Parallel Realities

With Support from Apple and Google, Can AR Miss?

Back in June 2017, Apple’s introduction of ARKit at its Worldwide Developers Conference was notable. The software framework enables the development of high-level augmented reality (AR) applications without the need for dedicated sensors.

Apple achieved something remarkable using only software and existing hardware. iOS devices running on Apple’s A9 processor and above will support apps built on ARKit. This means that the platform will work with the iPhone 6s and newer models.

AR has been around in various forms for more than half a century, but up until the summer of 2016, few people had experienced it. Pokemon Go was the greatest mass-market success of an AR application to date, but by emerging standards, it’s rudimentary.

Last week, Google announced an Android counterpart to Apple’s ARKit, dubbed ARCore. The solution will allow developers to create AR applications for devices running Android 7.0 and later versions of the operating system. According to Google, 100 million devices will be capable of running apps based on ARCore.

Prior to ARCore, Google’s efforts in AR mainly centred on its Project Tango initiative. There are currently two devices on the market based on the Project Tango reference design, each with limited distribution channels: one from Lenovo and the other from Asus.

Project Tango hasn’t received much enthusiasm from developers, but Google’s new ARCore platform could lead to quick scale given the lower requirements. Only a fraction of the 2 billion Android devices in use are compatible with ARCore, but average smartphone replacement rates mean there’ll be millions of devices on the market capable of running AR apps built using the software development kit. This is in addition to the huge installed base of smartphones that support Apple’s ARKit.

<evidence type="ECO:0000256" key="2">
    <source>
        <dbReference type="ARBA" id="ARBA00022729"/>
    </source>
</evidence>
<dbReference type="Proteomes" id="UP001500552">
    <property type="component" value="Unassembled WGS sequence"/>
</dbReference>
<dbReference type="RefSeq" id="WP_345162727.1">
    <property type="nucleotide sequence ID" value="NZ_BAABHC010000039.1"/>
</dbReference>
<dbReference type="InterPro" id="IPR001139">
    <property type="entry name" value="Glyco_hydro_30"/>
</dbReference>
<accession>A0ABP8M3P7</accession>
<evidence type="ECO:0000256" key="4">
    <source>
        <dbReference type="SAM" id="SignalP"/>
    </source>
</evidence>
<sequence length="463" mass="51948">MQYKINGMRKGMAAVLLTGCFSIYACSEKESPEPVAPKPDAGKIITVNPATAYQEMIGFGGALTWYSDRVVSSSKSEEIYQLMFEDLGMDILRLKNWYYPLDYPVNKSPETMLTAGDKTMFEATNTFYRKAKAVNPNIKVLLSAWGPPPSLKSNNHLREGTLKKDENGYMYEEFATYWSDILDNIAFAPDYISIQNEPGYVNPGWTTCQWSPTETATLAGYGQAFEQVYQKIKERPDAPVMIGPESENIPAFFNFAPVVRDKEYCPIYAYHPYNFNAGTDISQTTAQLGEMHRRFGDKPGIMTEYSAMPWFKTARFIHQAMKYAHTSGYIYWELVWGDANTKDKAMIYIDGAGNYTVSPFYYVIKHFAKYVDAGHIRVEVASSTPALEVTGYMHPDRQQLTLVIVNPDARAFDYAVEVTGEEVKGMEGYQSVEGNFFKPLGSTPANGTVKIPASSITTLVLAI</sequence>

The success of Pokemon Go offered a positive sign that there’s an appetite for AR apps. It was an appetizer for more to come. At the same time, Apple and Google are encouraging third-party developers to create innovative apps. We believe it won’t take long before a series of new-generation killer AR apps begin to appear on smartphones.

These software development kits combine with increasingly robust hardware and connectivity. Whereas VR is struggling to fulfil its promise owing to a lack of content, as well as challenges in pricing and form factor, AR looks set to be the spark that captures developer interest thanks to the scale of Apple and Google’s smartphone businesses. As the iOS and Android platforms have repeatedly shown, once developer engagement reaches a tipping point, momentum largely drives itself and disrupts new markets in the process.